Alan Cathcart rides the new 2016 Triumph Bonneville Street Twin on the roads of Spain.
2016 Triumph Street Twin
Engine: 900cc liquid-cooled OHC parallel twin, 84.6mm x 80mm bore and stroke, 10.55:1 compression ratio, 55hp @ 5,900rpm
Top speed: 110mph (est.)
Weight (dry): 435lb (198kg)
Fuel capacity/MPG: 3.2gal (12ltr)/76mpg (claimed)
Price: $8,700 (Jet Black), $8,950 (all other colors)
In terms of new models, things had been pretty quiet at Triumph of late. Yet Triumph set a new sales record in 2014, with 54,432 motorcycles delivered around the globe, a 4.5-percent increase over the previous year.
That quiet spell just came to an end. A radically revamped Speed Triple is coming out shortly, but reaching showrooms first is what’s arguably the single most important new model introduction made by Triumph since John Bloor breathed new life into the extinct British motorcycle industry with the 1990 launch of the born-again Triumph brand.
Make that models, because at Milan’s EICMA Show in November 2015, Triumph presented five new parallel-twin motorcycles powered by all-new liquid-cooled engines — one 900cc model and four 1,200cc big twins. These represent the next generation of the iconic Bonneville family of retro models, which with more than 140,000 built in the past 15 years since the born-again Bonneville’s 2000 launch represent core products in Triumph’s model lineup, presently responsible for between one-quarter and one-third of Triumph’s annual sales.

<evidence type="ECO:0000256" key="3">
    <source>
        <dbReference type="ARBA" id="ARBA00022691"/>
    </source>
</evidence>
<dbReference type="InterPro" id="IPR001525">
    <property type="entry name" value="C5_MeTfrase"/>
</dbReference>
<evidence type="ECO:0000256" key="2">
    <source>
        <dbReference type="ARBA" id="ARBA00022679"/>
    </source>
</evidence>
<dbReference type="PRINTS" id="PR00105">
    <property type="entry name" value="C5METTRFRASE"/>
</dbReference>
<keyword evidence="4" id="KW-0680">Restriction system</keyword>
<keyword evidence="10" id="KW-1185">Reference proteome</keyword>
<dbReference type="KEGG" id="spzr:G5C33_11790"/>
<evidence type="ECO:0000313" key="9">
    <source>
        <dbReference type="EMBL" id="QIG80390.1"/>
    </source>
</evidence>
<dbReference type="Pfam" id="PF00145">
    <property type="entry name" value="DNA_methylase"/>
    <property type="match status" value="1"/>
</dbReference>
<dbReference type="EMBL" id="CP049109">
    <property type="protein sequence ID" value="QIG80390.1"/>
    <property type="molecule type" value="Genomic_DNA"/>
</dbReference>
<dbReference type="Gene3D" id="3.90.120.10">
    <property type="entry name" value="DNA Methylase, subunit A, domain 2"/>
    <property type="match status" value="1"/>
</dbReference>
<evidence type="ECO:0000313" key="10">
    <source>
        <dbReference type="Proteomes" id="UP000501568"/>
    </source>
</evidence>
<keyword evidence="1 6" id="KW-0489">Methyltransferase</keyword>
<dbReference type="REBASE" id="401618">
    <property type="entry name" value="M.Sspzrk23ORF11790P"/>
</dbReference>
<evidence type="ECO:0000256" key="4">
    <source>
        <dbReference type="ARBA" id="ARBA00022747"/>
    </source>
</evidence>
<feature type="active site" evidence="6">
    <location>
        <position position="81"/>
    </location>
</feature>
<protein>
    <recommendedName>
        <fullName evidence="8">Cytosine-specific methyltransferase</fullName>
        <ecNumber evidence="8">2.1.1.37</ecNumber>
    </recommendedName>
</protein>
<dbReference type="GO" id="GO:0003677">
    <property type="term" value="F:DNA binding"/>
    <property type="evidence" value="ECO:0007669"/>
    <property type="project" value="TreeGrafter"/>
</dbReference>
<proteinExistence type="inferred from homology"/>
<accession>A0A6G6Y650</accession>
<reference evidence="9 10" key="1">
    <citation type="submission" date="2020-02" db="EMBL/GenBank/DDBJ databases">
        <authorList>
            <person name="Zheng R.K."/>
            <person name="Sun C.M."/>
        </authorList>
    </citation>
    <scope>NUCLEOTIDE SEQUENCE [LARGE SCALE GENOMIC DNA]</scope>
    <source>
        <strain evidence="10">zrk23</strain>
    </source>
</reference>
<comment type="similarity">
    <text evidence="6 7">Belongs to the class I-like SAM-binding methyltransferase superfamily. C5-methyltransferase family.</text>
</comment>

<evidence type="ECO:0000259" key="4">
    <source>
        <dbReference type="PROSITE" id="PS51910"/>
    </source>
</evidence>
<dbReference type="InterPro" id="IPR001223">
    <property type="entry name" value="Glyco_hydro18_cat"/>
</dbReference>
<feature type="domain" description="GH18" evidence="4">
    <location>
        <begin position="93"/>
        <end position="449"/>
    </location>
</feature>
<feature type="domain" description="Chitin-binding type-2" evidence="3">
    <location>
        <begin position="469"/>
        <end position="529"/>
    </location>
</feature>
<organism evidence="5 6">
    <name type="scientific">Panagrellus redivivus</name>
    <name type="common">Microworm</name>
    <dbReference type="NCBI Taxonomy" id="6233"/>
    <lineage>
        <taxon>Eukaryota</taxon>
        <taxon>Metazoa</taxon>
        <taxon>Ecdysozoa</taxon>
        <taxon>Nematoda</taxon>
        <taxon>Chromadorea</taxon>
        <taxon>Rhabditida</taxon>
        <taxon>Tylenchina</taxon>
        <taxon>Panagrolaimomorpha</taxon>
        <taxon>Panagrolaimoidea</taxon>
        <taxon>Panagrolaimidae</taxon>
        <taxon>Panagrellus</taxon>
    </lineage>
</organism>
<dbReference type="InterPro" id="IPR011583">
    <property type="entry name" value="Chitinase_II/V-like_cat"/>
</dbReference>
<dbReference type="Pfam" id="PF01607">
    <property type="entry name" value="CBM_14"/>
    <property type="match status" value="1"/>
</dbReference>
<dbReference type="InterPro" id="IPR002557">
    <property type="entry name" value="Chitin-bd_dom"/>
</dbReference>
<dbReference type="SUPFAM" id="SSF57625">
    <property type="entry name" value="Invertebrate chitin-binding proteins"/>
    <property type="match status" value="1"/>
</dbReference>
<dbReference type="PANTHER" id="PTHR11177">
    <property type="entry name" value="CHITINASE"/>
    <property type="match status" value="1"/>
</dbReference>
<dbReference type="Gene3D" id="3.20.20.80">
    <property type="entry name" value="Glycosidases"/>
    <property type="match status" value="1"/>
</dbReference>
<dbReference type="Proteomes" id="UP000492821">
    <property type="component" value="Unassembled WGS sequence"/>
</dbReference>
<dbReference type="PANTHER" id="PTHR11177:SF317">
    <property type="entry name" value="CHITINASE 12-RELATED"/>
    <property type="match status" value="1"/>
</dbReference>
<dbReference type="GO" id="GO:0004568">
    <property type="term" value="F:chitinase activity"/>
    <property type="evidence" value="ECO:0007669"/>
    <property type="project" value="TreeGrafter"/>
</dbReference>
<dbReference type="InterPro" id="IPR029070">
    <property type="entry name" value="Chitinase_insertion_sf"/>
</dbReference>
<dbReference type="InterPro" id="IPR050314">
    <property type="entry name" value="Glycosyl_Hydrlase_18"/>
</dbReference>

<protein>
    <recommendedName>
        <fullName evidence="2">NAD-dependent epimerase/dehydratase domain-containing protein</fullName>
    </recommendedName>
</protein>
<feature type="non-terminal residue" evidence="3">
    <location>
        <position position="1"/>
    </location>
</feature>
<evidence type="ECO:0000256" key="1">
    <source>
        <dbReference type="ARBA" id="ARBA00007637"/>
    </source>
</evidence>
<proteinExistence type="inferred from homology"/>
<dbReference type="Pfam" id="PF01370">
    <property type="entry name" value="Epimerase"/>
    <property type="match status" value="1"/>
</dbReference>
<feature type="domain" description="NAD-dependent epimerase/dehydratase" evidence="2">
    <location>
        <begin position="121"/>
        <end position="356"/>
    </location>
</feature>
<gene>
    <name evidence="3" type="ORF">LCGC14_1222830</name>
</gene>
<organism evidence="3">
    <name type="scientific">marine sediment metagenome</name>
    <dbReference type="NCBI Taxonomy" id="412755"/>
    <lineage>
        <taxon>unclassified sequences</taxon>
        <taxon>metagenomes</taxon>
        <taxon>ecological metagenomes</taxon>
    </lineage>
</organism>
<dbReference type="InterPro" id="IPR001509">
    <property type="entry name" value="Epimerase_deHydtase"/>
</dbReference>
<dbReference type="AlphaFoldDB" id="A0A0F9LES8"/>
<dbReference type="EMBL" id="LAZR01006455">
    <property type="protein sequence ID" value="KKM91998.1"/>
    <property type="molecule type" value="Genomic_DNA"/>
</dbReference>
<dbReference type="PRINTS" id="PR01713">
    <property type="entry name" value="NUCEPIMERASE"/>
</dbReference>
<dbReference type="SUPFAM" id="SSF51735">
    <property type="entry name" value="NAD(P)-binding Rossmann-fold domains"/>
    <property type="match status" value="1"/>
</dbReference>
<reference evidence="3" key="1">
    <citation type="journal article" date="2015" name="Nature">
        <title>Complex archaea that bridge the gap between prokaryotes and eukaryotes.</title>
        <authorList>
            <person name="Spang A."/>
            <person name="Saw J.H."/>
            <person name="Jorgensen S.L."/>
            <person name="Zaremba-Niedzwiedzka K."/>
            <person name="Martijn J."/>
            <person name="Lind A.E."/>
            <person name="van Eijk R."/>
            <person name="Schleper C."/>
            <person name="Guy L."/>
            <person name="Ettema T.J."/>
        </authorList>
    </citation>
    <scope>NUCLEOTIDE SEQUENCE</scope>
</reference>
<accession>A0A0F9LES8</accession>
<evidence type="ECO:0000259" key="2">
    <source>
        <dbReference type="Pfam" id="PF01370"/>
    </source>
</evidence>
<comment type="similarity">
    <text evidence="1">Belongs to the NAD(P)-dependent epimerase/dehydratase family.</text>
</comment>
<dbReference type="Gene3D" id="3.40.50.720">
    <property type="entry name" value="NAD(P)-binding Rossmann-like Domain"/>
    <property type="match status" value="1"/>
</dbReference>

Though designed and developed in the U.K. at Triumph’s Hinckley base, these new models will all be manufactured at the company’s three factories south of Bangkok, Thailand. Production has already commenced of the 900cc Street Twin, which rolls into dealer showrooms starting in January 2016. Representing the entry level model to Triumph ownership, it essentially replaces the cast-wheel T100 Bonneville model that’s been built in Thailand for several years. The Bonneville name now denotes the entire family of these models, each different variant having its own moniker — so far T120, Thruxton and Street Twin. Manufacture of the outgoing air-cooled T100-engined models has now ended, apart from the Scrambler, where ongoing demand has dictated one final year of manufacture in 2016. Following that, expect a new version powered by the new 900cc liquid-cooled engine.
I had the chance to spend a day riding the Street Twin, first through the streets of Valencia on Spain’s sunny Mediterranean coastline, then out through the hills and orange groves inland from the coast.
Order the March/April 2016 issue of Motorcycle Classics to read more about the 2016 Triumph Bonneville Street Twin. Contact Customer Service at (800) 880-7567 or contact us by email.